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Telecom changes don't go far enough


Telecom changes don't go far enough

Telecom's backdown on exorbitant charges for new telephone connections was welcomed by Green Party Co-Leader Rod Donald today.

But Telecom was still profiteering with its decision to keep charging the same amount for second phone lines as for new connections, he said.

Telecom today announced its revised pricing structure for new telephone connections, capping the fee at $500 for most customers; in response to pressure from the Green Party, other politicians, local authorities and the public. However, high-cost connections would remain at one third of actual cost, so could be significantly higher than $500.

"I am pleased Telecom has listened to public outrage at the excessive charges," Mr Donald said, "but the Green Party still believes a universal charge should apply to every customer, whether they live in a city, a small town or the country.

"We are still outraged that Telecom is determined to sock it to existing customers by up to $500 to put a second line in the same home or an adjoining building. It smacks of profiteering.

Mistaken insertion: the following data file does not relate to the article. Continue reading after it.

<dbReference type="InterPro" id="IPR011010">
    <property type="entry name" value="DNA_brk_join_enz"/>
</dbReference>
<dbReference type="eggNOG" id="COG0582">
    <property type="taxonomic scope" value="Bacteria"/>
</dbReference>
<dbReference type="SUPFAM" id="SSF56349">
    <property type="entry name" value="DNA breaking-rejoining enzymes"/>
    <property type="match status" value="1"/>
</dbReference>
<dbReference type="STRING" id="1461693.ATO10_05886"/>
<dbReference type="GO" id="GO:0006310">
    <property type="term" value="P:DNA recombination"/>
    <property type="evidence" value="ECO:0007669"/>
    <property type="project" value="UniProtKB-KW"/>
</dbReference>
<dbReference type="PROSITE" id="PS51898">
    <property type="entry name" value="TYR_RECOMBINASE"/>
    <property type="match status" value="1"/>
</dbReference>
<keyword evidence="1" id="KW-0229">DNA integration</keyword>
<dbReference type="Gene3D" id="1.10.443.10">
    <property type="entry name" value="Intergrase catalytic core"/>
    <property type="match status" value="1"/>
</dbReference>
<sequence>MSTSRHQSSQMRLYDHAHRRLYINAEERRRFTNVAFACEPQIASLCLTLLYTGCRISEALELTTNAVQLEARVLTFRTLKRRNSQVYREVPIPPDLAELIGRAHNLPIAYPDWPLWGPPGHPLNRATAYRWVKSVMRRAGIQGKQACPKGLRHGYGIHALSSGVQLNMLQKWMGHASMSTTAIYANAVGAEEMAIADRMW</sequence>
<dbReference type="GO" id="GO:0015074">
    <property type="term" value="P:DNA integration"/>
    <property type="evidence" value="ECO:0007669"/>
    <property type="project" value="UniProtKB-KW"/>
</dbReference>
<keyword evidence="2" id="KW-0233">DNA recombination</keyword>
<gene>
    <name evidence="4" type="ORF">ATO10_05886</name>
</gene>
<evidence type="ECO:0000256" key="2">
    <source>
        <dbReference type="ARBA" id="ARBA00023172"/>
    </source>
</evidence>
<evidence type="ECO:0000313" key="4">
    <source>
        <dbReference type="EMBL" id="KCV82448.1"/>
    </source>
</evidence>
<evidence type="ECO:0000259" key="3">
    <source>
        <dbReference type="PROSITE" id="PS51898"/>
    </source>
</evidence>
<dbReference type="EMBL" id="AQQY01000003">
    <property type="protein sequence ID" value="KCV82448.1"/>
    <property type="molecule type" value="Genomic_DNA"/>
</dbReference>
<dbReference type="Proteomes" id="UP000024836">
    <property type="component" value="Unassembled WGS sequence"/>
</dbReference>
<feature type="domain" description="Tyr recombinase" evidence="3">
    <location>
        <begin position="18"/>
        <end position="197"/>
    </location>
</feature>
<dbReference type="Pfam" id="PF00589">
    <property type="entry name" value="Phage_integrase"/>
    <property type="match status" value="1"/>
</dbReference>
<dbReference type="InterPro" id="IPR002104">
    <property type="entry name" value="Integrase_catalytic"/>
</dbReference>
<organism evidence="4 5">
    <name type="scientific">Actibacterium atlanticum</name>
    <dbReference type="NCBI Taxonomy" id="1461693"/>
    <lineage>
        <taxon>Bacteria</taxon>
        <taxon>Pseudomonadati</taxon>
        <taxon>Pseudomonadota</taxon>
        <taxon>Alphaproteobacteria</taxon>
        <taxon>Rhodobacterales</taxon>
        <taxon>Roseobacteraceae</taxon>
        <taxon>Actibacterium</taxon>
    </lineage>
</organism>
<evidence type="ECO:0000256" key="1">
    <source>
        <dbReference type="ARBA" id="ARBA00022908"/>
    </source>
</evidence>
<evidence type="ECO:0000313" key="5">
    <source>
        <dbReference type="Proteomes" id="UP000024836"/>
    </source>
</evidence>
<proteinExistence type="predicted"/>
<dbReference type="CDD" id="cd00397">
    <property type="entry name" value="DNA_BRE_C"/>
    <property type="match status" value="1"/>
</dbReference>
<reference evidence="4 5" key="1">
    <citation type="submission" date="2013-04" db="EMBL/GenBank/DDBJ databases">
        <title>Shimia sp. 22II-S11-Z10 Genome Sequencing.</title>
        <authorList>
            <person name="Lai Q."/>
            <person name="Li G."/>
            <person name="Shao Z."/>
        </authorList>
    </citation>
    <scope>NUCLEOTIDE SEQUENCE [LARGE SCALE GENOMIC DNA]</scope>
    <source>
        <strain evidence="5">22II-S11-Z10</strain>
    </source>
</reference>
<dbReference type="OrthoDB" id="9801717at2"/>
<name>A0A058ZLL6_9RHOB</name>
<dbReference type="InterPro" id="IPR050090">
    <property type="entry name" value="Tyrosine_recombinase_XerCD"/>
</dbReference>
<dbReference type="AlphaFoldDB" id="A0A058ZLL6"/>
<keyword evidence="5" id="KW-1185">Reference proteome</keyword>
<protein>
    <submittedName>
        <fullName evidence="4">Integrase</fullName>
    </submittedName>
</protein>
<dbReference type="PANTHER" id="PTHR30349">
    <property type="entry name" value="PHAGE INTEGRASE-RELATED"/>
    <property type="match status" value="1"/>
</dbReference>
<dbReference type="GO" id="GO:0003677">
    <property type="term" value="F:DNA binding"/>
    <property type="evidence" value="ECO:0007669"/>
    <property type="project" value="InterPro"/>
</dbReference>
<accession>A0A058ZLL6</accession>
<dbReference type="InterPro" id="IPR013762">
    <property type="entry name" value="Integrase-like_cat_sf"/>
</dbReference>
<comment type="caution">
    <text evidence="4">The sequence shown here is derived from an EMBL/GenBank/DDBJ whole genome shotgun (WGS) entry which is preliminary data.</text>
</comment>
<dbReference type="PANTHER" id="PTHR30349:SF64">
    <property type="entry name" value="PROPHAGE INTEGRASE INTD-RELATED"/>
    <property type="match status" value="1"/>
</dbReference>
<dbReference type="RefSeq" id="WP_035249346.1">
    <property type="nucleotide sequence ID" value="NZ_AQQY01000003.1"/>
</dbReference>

"There's no way Telecom can justify charging $500 to put a second socket on the wall when they are using the existing cabling for the second line. They should recover capacity costs through their monthly rental charge."

Telecom's proposal to effectively "means-test" customers who could still not afford the new connection fees was also potentially concerning, Mr Donald said. "While it's good they're offering people on the lowest-incomes the opportunity to pay the lowest fee, it will be interesting to see how people's ability to pay will be tested. I'll be keeping an eye on it to ensure it's a fair test."

In today's announcement, Telecom said customers who could not afford the new standard connection fee would pay the lowest fee of $95, but would first have to be assessed by a "respected independent organisation". Telecom advised the Green Party today the detail of the assessment process had still to be worked out, and would probably be determined by the independent organisation.

Telecom also advised the Green Party that new connections of a second phone line for an existing home or adjacent building would still be charged at the same rate as a first connection. The relevant cost was the cost of adding the capacity of that additional phone line to the network, Telecom said. So if a homeowner in a low-density area installed two phone lines, the phone lines would cost $500 each.

ENDS

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